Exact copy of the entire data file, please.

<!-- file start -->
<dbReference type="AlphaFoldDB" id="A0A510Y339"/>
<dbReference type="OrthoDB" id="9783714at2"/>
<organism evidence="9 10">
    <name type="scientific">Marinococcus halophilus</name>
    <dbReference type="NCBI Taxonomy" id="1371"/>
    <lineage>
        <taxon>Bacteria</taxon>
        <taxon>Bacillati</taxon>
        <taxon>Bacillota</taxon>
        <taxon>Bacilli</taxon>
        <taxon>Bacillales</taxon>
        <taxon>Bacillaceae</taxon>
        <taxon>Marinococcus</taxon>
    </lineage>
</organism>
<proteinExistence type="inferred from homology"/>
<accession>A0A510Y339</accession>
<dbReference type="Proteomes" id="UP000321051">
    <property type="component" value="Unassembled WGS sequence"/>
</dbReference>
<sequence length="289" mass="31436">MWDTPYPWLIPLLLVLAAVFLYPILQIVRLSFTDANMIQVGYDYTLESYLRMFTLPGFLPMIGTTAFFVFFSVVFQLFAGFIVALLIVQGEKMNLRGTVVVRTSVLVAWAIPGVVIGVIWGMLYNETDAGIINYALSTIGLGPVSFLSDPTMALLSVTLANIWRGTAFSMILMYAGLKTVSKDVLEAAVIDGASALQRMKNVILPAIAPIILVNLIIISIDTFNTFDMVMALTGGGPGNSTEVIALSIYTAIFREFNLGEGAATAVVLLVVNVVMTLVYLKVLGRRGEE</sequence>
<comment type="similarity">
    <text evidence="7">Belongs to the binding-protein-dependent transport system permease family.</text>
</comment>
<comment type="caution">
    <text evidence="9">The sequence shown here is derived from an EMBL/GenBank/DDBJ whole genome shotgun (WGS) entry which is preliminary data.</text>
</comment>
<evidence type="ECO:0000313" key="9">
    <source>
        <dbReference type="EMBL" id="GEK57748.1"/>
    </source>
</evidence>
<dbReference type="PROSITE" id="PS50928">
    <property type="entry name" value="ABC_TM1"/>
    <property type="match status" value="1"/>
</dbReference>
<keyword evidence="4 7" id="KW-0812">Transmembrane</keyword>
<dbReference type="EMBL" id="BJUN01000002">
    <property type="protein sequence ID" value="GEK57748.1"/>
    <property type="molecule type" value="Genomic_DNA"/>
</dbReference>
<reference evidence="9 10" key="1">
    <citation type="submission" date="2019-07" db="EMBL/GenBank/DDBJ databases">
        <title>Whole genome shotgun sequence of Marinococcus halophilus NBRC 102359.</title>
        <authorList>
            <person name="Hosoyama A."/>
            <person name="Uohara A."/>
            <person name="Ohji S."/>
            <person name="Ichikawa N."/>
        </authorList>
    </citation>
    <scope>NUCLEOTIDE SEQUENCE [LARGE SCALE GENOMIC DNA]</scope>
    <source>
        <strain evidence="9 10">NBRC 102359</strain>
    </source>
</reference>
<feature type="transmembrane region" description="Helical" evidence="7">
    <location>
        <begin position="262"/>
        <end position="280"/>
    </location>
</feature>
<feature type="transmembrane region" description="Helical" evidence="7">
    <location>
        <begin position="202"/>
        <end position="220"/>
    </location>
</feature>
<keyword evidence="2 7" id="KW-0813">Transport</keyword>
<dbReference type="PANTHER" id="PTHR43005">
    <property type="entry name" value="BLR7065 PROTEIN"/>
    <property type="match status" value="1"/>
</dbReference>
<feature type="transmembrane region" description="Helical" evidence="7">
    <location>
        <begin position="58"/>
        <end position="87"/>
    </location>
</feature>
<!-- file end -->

<dbReference type="AlphaFoldDB" id="A0A510Y339"/>
<dbReference type="OrthoDB" id="9783714at2"/>
<organism evidence="9 10">
    <name type="scientific">Marinococcus halophilus</name>
    <dbReference type="NCBI Taxonomy" id="1371"/>
    <lineage>
        <taxon>Bacteria</taxon>
        <taxon>Bacillati</taxon>
        <taxon>Bacillota</taxon>
        <taxon>Bacilli</taxon>
        <taxon>Bacillales</taxon>
        <taxon>Bacillaceae</taxon>
        <taxon>Marinococcus</taxon>
    </lineage>
</organism>
<proteinExistence type="inferred from homology"/>
<accession>A0A510Y339</accession>
<dbReference type="Proteomes" id="UP000321051">
    <property type="component" value="Unassembled WGS sequence"/>
</dbReference>
<sequence length="289" mass="31436">MWDTPYPWLIPLLLVLAAVFLYPILQIVRLSFTDANMIQVGYDYTLESYLRMFTLPGFLPMIGTTAFFVFFSVVFQLFAGFIVALLIVQGEKMNLRGTVVVRTSVLVAWAIPGVVIGVIWGMLYNETDAGIINYALSTIGLGPVSFLSDPTMALLSVTLANIWRGTAFSMILMYAGLKTVSKDVLEAAVIDGASALQRMKNVILPAIAPIILVNLIIISIDTFNTFDMVMALTGGGPGNSTEVIALSIYTAIFREFNLGEGAATAVVLLVVNVVMTLVYLKVLGRRGEE</sequence>
<comment type="similarity">
    <text evidence="7">Belongs to the binding-protein-dependent transport system permease family.</text>
</comment>
<comment type="caution">
    <text evidence="9">The sequence shown here is derived from an EMBL/GenBank/DDBJ whole genome shotgun (WGS) entry which is preliminary data.</text>
</comment>
<evidence type="ECO:0000313" key="9">
    <source>
        <dbReference type="EMBL" id="GEK57748.1"/>
    </source>
</evidence>
<dbReference type="PROSITE" id="PS50928">
    <property type="entry name" value="ABC_TM1"/>
    <property type="match status" value="1"/>
</dbReference>
<keyword evidence="4 7" id="KW-0812">Transmembrane</keyword>
<dbReference type="EMBL" id="BJUN01000002">
    <property type="protein sequence ID" value="GEK57748.1"/>
    <property type="molecule type" value="Genomic_DNA"/>
</dbReference>
<reference evidence="9 10" key="1">
    <citation type="submission" date="2019-07" db="EMBL/GenBank/DDBJ databases">
        <title>Whole genome shotgun sequence of Marinococcus halophilus NBRC 102359.</title>
        <authorList>
            <person name="Hosoyama A."/>
            <person name="Uohara A."/>
            <person name="Ohji S."/>
            <person name="Ichikawa N."/>
        </authorList>
    </citation>
    <scope>NUCLEOTIDE SEQUENCE [LARGE SCALE GENOMIC DNA]</scope>
    <source>
        <strain evidence="9 10">NBRC 102359</strain>
    </source>
</reference>
<feature type="transmembrane region" description="Helical" evidence="7">
    <location>
        <begin position="262"/>
        <end position="280"/>
    </location>
</feature>
<feature type="transmembrane region" description="Helical" evidence="7">
    <location>
        <begin position="202"/>
        <end position="220"/>
    </location>
</feature>
<keyword evidence="2 7" id="KW-0813">Transport</keyword>
<dbReference type="PANTHER" id="PTHR43005">
    <property type="entry name" value="BLR7065 PROTEIN"/>
    <property type="match status" value="1"/>
</dbReference>
<feature type="transmembrane region" description="Helical" evidence="7">
    <location>
        <begin position="58"/>
        <end position="87"/>
    </location>
</feature>